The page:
INDIANAPOLIS (CN) – The 62-year-old lead bassoonist of the Indianapolis Symphony Orchestra claims in a federal lawsuit that his young conductor tried to force him out of his position because of his age.
John Wetherill has been employed by the city’s symphony for 27 years, and seeks compensatory and punitive damages from the symphony for what he claims has been years of allowed age discrimination and retaliation.
According to a 17-page lawsuit filed Thursday in Indianapolis federal court, the problems began in May 2012, when the newly hired Polish conductor Krzysztof Urbanski invited several symphony musicians for impromptu meetings. The musicians were all over the age of 45, Wetherill says.
The now 34-year-old Urbanski, who has also conducted the Los Angeles and New York Philharmonics, allegedly threatened Wetherill and questioned him about other musicians.
Then, in October 2013, Wetherill claims Urbanski suggested that he step down from his top spot as first bassoon “in order to nurture a younger player into principal chair.”
The lawsuit claims Urbanski told Wetherill “that this was the way it was done in Europe.”
When Wetherill did not step down, he claims Urbanski began to target him directly in attempts to publically humiliate him.
The bassoonist alleges that in February 2015, Urbanski made a surprise demo performance request at the beginning of a concert in front of a live audience. The request required a specific reed piece for Wetherill’s instrument, which he luckily had brought with him.
Wetherill says he avoided public humiliation in front of the live audience even though, according to the complaint, Urbanski’s actions “were intended to make plaintiff’s performances more difficult as a formula to create stress and enhance the chances for his potential failure during the concert.”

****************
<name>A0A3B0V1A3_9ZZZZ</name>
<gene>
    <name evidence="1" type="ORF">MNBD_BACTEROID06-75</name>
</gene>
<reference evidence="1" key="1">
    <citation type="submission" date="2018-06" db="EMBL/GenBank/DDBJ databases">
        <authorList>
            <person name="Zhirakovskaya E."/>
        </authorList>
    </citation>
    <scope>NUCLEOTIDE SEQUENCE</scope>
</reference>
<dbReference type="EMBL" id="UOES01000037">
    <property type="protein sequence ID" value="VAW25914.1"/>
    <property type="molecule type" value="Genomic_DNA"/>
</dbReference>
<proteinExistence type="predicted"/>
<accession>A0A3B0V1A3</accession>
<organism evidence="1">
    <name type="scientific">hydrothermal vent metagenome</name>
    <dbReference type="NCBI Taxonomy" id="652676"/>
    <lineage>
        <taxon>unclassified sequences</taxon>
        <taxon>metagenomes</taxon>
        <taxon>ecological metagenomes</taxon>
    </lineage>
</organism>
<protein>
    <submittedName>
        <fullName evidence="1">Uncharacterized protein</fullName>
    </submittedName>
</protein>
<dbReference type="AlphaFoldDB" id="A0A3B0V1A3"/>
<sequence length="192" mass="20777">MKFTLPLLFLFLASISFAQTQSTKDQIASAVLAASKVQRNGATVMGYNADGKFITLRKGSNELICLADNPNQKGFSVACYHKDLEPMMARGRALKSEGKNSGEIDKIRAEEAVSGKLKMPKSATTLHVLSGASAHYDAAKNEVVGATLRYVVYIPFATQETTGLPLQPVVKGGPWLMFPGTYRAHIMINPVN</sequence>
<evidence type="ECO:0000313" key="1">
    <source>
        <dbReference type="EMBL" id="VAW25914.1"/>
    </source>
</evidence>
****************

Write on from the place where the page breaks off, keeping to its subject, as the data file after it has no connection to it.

The complaint details another incident during rehearsals, in which the conductor claimed Wetherill was out of tune. The criticism allegedly continued even when Wetherill’s instrument was silent.
Interwoven between the alleged events, Wetherill filed an age discrimination complaint with the Equal Employment Opportunity Commission.
The lawsuit claims that after Wetherill filed his age discrimination complaint he was suspended for two-weeks without pay, under the pretense of using an electronic tuner device during rehearsal and informing Urbanski of the accuracy of his played notes via the tuner.
“The Symphony Society’s suspension of plaintiff was in support of the long standing desire and intent to harass, intimidate, humiliate, demean and otherwise force the departure or demotion of musicians over the age of 40 years (all of whom are also over 45), and replace them with younger musicians,” the complaint states. (Parentheses in original.)
Urbanski is not listed as a defendant in the lawsuit. A spokesperson from the Indianapolis Symphony Orchestra told Courthouse News that it “is not able to provide comment on this personnel matter.”
Wetherill is represented by Indianapolis attorney David Wright, from the law firm of Kroger, Gardis & Regas LLP.